"Which is?"

"To turn the sick of this planet into creatures
with no more rights than an incontinent household pet."

"The right to die, you mean?"

"No, but that's how she'd phrase it for you."

"Aren't there 'living wills' or something now?"

"Yes, yes. The Supreme Court in the Cruzan case
validated the concept. About forty states have statutes on that,
allowing hospitals to withhold or withdraw heroic measures, even food
and water. Our own compassionate Commonwealth has no such statute
yet, but it doesn't matter much."

"Why not?"

"Because Massachusetts has a lot of case law on
termination of treatment, and even in the living-will states, only
ten percent of the citizens ever reach the stage of executing one."

"Sounds like you've made quite a study of it
yourself."

Strock preened the hair at his temples. "Only to
make the point, Mr .... ah, sorry?"

"Cuddy."

"Cuddy, yes, Cuddy. You see, Maisy doesn't teach
here to improve the hearts and minds of our students. She doesn't
give the proverbial rat's ass about whether they're minimally
competent to pass the bar examination and actually enter practice.
No, our Maisy cares only about her crusade."

"Then why does she bother to teach at all?"

"Not for the money, I assure you. Maisy's in
fine shape that way."

Strock pitched forward in his chair. "Do you
know how she came to have that money?"

I short-circuited a little. "My lawyer said her
husband died and left it to her."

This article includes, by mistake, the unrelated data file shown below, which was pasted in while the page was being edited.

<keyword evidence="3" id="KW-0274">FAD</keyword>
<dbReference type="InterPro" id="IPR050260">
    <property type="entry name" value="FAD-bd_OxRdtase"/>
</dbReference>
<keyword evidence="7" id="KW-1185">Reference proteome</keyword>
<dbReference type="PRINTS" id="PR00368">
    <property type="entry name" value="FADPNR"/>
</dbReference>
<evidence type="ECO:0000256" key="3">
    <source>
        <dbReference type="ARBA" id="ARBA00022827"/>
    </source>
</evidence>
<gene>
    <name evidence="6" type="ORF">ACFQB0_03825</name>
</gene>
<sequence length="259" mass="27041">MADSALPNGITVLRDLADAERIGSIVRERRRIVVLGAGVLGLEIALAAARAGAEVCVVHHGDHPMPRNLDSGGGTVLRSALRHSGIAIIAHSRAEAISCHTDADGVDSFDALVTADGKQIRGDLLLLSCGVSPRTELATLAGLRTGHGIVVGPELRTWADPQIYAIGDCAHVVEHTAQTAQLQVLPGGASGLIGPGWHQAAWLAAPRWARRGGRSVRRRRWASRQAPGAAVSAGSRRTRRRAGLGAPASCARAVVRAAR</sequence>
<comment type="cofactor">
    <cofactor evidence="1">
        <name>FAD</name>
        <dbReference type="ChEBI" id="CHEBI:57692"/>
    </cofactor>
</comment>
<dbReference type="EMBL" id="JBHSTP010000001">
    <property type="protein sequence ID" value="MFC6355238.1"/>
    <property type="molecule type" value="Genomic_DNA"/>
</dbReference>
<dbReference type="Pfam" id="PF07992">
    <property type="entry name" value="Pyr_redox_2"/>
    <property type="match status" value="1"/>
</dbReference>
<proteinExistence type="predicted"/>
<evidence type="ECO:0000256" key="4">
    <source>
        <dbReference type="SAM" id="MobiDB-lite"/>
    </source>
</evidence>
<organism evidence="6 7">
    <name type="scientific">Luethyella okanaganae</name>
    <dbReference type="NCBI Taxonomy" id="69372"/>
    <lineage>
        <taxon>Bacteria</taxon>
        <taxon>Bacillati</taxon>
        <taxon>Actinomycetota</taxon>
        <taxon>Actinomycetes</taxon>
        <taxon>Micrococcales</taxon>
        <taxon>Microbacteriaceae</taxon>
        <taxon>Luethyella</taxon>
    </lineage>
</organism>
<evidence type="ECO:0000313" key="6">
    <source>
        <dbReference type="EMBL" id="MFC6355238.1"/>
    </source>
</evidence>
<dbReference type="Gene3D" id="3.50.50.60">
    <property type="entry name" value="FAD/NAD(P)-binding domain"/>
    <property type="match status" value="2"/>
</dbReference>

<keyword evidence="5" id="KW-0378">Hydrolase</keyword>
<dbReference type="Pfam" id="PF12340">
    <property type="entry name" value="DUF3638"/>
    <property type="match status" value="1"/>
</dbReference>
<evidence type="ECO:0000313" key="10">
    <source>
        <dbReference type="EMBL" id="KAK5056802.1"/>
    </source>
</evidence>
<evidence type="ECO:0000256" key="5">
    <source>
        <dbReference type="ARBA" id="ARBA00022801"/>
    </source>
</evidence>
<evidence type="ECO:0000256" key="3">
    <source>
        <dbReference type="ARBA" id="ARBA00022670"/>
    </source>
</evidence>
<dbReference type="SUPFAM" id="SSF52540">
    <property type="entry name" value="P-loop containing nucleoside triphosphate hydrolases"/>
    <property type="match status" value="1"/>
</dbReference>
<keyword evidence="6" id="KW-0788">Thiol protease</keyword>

Strock laughed meanly. "Ah, very good. I'd have
been proud to teach your lawyer, sir. He makes accurate statements
without telling the truth. A valued skill in an advocate. Her husband
died, all right, but she gave him about ten cc's of propulsion along
the way."

"She killed him?"

"The word I've heard her use is 'help.' She
helped him find the peace that comes with sleep a tad sooner than his
system otherwise dictated. Understand now. We're not talking about
pulling the plug on a machine that's maintaining some veggie. We're
talking murder."

"Like that Michigan doctor and the 'suicide
machine'?"

"Not exactly. The doctor merely designed a
machine for that unfortunate Alzheimer's patient to use. Aiding and
abetting a suicide, so to speak. Maisy went way beyond that. She gave
her husband a fatal dose, and still gets to inherit from him.
Outrageous, no?

"Yes. And that's not the half of it. There was
some incredible scandal in Spain — that's where all this happened.
Some prosecutor got bribed, poor bastard blew his head off, I think.
But Maisy enjoys the dead don's money, and thanks to our revered
dean, she gets to teach the courses she wants at the times she wants
to, curriculum and schedule and the rest of us be damned."

"Why is that?"

"Not for the reason you'd think. No, our Maisy
is oh-so-happily married to some tennis has — been she wouldn't
think of spreading them for anything so crass as professional
advancement. You see, the dean is sitting in his chair around the
corner because she turned it down."